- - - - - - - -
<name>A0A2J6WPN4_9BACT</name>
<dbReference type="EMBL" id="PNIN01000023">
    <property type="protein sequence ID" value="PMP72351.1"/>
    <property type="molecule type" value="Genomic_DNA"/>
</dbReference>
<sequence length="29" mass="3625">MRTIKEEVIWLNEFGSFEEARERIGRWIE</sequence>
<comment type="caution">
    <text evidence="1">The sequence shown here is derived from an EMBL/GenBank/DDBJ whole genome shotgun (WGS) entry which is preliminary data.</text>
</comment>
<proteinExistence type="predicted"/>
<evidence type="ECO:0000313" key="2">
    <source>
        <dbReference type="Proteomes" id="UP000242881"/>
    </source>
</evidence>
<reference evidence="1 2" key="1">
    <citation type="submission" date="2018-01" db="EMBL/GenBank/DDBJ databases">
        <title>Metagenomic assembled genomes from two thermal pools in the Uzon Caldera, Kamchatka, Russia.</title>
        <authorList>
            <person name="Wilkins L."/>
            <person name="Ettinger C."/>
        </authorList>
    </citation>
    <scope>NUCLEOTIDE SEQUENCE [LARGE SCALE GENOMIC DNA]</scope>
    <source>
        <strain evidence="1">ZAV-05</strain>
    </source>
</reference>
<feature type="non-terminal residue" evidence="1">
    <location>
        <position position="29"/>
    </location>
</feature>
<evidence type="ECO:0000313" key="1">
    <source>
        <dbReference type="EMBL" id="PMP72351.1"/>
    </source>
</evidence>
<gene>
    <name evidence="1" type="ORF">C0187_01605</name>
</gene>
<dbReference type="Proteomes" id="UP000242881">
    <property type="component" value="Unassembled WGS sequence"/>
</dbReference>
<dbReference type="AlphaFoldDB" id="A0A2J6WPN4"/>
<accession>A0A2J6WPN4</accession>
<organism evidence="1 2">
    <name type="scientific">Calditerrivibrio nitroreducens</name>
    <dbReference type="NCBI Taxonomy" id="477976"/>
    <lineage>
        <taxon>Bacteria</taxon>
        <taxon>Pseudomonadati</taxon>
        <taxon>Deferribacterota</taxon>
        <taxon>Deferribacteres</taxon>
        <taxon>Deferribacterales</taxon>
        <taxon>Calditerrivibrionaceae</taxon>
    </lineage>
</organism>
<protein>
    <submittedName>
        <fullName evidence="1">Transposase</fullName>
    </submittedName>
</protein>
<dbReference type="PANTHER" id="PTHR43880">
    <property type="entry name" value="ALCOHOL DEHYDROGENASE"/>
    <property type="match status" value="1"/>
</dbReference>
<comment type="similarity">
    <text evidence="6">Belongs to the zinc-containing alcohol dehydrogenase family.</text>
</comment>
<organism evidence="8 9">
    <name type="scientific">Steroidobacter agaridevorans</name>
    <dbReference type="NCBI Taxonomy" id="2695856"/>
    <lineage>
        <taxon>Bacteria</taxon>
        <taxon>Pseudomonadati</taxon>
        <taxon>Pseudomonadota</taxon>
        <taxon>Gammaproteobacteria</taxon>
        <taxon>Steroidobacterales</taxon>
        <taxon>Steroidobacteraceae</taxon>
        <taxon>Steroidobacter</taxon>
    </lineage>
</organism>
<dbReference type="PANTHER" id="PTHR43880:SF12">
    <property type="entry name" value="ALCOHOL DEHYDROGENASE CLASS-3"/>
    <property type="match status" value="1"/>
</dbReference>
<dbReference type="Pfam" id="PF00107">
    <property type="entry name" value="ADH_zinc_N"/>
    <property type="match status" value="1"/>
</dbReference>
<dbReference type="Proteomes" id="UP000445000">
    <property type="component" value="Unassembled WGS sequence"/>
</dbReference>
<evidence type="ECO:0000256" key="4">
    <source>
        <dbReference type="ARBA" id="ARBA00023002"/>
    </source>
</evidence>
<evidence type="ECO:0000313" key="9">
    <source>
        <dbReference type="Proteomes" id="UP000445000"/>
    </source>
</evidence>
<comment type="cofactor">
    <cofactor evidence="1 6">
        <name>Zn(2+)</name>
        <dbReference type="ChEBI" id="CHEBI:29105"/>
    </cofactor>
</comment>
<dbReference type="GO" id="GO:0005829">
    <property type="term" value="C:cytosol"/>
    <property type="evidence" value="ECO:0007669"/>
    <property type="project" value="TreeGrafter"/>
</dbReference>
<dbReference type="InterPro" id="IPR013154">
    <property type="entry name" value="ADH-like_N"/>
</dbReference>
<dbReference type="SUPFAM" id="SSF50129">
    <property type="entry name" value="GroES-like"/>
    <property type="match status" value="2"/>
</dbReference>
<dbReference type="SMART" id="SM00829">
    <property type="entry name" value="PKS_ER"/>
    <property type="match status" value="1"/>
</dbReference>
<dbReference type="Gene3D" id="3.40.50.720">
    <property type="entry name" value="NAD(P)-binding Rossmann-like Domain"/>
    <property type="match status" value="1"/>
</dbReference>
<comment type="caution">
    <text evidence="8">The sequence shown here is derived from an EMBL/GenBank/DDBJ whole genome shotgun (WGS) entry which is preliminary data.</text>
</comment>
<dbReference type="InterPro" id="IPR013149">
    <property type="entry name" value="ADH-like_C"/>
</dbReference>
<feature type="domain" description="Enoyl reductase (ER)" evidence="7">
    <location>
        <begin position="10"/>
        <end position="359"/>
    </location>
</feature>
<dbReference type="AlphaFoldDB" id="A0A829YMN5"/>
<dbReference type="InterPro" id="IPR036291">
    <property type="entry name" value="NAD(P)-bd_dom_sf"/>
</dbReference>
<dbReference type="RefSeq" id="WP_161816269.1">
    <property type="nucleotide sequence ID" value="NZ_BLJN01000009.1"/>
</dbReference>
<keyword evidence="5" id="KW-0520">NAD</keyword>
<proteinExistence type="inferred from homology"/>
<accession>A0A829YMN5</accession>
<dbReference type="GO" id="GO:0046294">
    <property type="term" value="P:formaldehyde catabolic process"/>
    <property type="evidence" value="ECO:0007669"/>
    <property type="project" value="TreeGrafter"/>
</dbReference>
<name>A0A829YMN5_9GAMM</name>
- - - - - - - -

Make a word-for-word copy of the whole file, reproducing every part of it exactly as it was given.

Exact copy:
<name>A0A2J6WPN4_9BACT</name>
<dbReference type="EMBL" id="PNIN01000023">
    <property type="protein sequence ID" value="PMP72351.1"/>
    <property type="molecule type" value="Genomic_DNA"/>
</dbReference>
<sequence length="29" mass="3625">MRTIKEEVIWLNEFGSFEEARERIGRWIE</sequence>
<comment type="caution">
    <text evidence="1">The sequence shown here is derived from an EMBL/GenBank/DDBJ whole genome shotgun (WGS) entry which is preliminary data.</text>
</comment>
<proteinExistence type="predicted"/>
<evidence type="ECO:0000313" key="2">
    <source>
        <dbReference type="Proteomes" id="UP000242881"/>
    </source>
</evidence>
<reference evidence="1 2" key="1">
    <citation type="submission" date="2018-01" db="EMBL/GenBank/DDBJ databases">
        <title>Metagenomic assembled genomes from two thermal pools in the Uzon Caldera, Kamchatka, Russia.</title>
        <authorList>
            <person name="Wilkins L."/>
            <person name="Ettinger C."/>
        </authorList>
    </citation>
    <scope>NUCLEOTIDE SEQUENCE [LARGE SCALE GENOMIC DNA]</scope>
    <source>
        <strain evidence="1">ZAV-05</strain>
    </source>
</reference>
<feature type="non-terminal residue" evidence="1">
    <location>
        <position position="29"/>
    </location>
</feature>
<evidence type="ECO:0000313" key="1">
    <source>
        <dbReference type="EMBL" id="PMP72351.1"/>
    </source>
</evidence>
<gene>
    <name evidence="1" type="ORF">C0187_01605</name>
</gene>
<dbReference type="Proteomes" id="UP000242881">
    <property type="component" value="Unassembled WGS sequence"/>
</dbReference>
<dbReference type="AlphaFoldDB" id="A0A2J6WPN4"/>
<accession>A0A2J6WPN4</accession>
<organism evidence="1 2">
    <name type="scientific">Calditerrivibrio nitroreducens</name>
    <dbReference type="NCBI Taxonomy" id="477976"/>
    <lineage>
        <taxon>Bacteria</taxon>
        <taxon>Pseudomonadati</taxon>
        <taxon>Deferribacterota</taxon>
        <taxon>Deferribacteres</taxon>
        <taxon>Deferribacterales</taxon>
        <taxon>Calditerrivibrionaceae</taxon>
    </lineage>
</organism>
<protein>
    <submittedName>
        <fullName evidence="1">Transposase</fullName>
    </submittedName>
</protein>
<dbReference type="PANTHER" id="PTHR43880">
    <property type="entry name" value="ALCOHOL DEHYDROGENASE"/>
    <property type="match status" value="1"/>
</dbReference>
<comment type="similarity">
    <text evidence="6">Belongs to the zinc-containing alcohol dehydrogenase family.</text>
</comment>
<organism evidence="8 9">
    <name type="scientific">Steroidobacter agaridevorans</name>
    <dbReference type="NCBI Taxonomy" id="2695856"/>
    <lineage>
        <taxon>Bacteria</taxon>
        <taxon>Pseudomonadati</taxon>
        <taxon>Pseudomonadota</taxon>
        <taxon>Gammaproteobacteria</taxon>
        <taxon>Steroidobacterales</taxon>
        <taxon>Steroidobacteraceae</taxon>
        <taxon>Steroidobacter</taxon>
    </lineage>
</organism>
<dbReference type="PANTHER" id="PTHR43880:SF12">
    <property type="entry name" value="ALCOHOL DEHYDROGENASE CLASS-3"/>
    <property type="match status" value="1"/>
</dbReference>
<dbReference type="Pfam" id="PF00107">
    <property type="entry name" value="ADH_zinc_N"/>
    <property type="match status" value="1"/>
</dbReference>
<dbReference type="Proteomes" id="UP000445000">
    <property type="component" value="Unassembled WGS sequence"/>
</dbReference>
<evidence type="ECO:0000256" key="4">
    <source>
        <dbReference type="ARBA" id="ARBA00023002"/>
    </source>
</evidence>
<evidence type="ECO:0000313" key="9">
    <source>
        <dbReference type="Proteomes" id="UP000445000"/>
    </source>
</evidence>
<comment type="cofactor">
    <cofactor evidence="1 6">
        <name>Zn(2+)</name>
        <dbReference type="ChEBI" id="CHEBI:29105"/>
    </cofactor>
</comment>
<dbReference type="GO" id="GO:0005829">
    <property type="term" value="C:cytosol"/>
    <property type="evidence" value="ECO:0007669"/>
    <property type="project" value="TreeGrafter"/>
</dbReference>
<dbReference type="InterPro" id="IPR013154">
    <property type="entry name" value="ADH-like_N"/>
</dbReference>
<dbReference type="SUPFAM" id="SSF50129">
    <property type="entry name" value="GroES-like"/>
    <property type="match status" value="2"/>
</dbReference>
<dbReference type="SMART" id="SM00829">
    <property type="entry name" value="PKS_ER"/>
    <property type="match status" value="1"/>
</dbReference>
<dbReference type="Gene3D" id="3.40.50.720">
    <property type="entry name" value="NAD(P)-binding Rossmann-like Domain"/>
    <property type="match status" value="1"/>
</dbReference>
<comment type="caution">
    <text evidence="8">The sequence shown here is derived from an EMBL/GenBank/DDBJ whole genome shotgun (WGS) entry which is preliminary data.</text>
</comment>
<dbReference type="InterPro" id="IPR013149">
    <property type="entry name" value="ADH-like_C"/>
</dbReference>
<feature type="domain" description="Enoyl reductase (ER)" evidence="7">
    <location>
        <begin position="10"/>
        <end position="359"/>
    </location>
</feature>
<dbReference type="AlphaFoldDB" id="A0A829YMN5"/>
<dbReference type="InterPro" id="IPR036291">
    <property type="entry name" value="NAD(P)-bd_dom_sf"/>
</dbReference>
<dbReference type="RefSeq" id="WP_161816269.1">
    <property type="nucleotide sequence ID" value="NZ_BLJN01000009.1"/>
</dbReference>
<keyword evidence="5" id="KW-0520">NAD</keyword>
<proteinExistence type="inferred from homology"/>
<accession>A0A829YMN5</accession>
<dbReference type="GO" id="GO:0046294">
    <property type="term" value="P:formaldehyde catabolic process"/>
    <property type="evidence" value="ECO:0007669"/>
    <property type="project" value="TreeGrafter"/>
</dbReference>
<name>A0A829YMN5_9GAMM</name>